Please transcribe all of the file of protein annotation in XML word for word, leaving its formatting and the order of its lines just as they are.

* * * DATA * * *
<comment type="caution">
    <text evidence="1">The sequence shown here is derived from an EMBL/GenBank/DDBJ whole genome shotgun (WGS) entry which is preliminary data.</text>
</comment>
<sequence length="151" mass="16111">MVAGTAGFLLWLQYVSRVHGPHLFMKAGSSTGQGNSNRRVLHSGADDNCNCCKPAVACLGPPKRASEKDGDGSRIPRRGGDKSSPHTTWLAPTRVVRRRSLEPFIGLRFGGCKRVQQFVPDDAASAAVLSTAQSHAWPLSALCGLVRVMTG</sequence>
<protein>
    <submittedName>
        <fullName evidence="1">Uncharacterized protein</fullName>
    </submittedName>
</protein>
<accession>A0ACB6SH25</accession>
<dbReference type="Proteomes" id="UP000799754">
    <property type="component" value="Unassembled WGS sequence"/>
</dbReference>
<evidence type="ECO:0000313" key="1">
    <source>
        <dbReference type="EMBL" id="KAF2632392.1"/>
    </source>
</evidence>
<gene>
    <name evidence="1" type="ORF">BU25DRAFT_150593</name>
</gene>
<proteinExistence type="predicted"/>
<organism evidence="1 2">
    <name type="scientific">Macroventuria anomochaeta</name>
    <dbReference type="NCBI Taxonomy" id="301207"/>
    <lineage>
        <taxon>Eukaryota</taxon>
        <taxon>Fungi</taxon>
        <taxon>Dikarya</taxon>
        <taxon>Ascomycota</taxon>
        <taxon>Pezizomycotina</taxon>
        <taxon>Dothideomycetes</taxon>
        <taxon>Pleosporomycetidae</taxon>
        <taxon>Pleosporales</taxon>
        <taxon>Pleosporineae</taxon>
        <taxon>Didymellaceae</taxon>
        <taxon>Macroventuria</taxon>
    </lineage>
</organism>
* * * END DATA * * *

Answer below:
<comment type="caution">
    <text evidence="1">The sequence shown here is derived from an EMBL/GenBank/DDBJ whole genome shotgun (WGS) entry which is preliminary data.</text>
</comment>
<sequence length="151" mass="16111">MVAGTAGFLLWLQYVSRVHGPHLFMKAGSSTGQGNSNRRVLHSGADDNCNCCKPAVACLGPPKRASEKDGDGSRIPRRGGDKSSPHTTWLAPTRVVRRRSLEPFIGLRFGGCKRVQQFVPDDAASAAVLSTAQSHAWPLSALCGLVRVMTG</sequence>
<protein>
    <submittedName>
        <fullName evidence="1">Uncharacterized protein</fullName>
    </submittedName>
</protein>
<accession>A0ACB6SH25</accession>
<dbReference type="Proteomes" id="UP000799754">
    <property type="component" value="Unassembled WGS sequence"/>
</dbReference>
<evidence type="ECO:0000313" key="1">
    <source>
        <dbReference type="EMBL" id="KAF2632392.1"/>
    </source>
</evidence>
<gene>
    <name evidence="1" type="ORF">BU25DRAFT_150593</name>
</gene>
<proteinExistence type="predicted"/>
<organism evidence="1 2">
    <name type="scientific">Macroventuria anomochaeta</name>
    <dbReference type="NCBI Taxonomy" id="301207"/>
    <lineage>
        <taxon>Eukaryota</taxon>
        <taxon>Fungi</taxon>
        <taxon>Dikarya</taxon>
        <taxon>Ascomycota</taxon>
        <taxon>Pezizomycotina</taxon>
        <taxon>Dothideomycetes</taxon>
        <taxon>Pleosporomycetidae</taxon>
        <taxon>Pleosporales</taxon>
        <taxon>Pleosporineae</taxon>
        <taxon>Didymellaceae</taxon>
        <taxon>Macroventuria</taxon>
    </lineage>
</organism>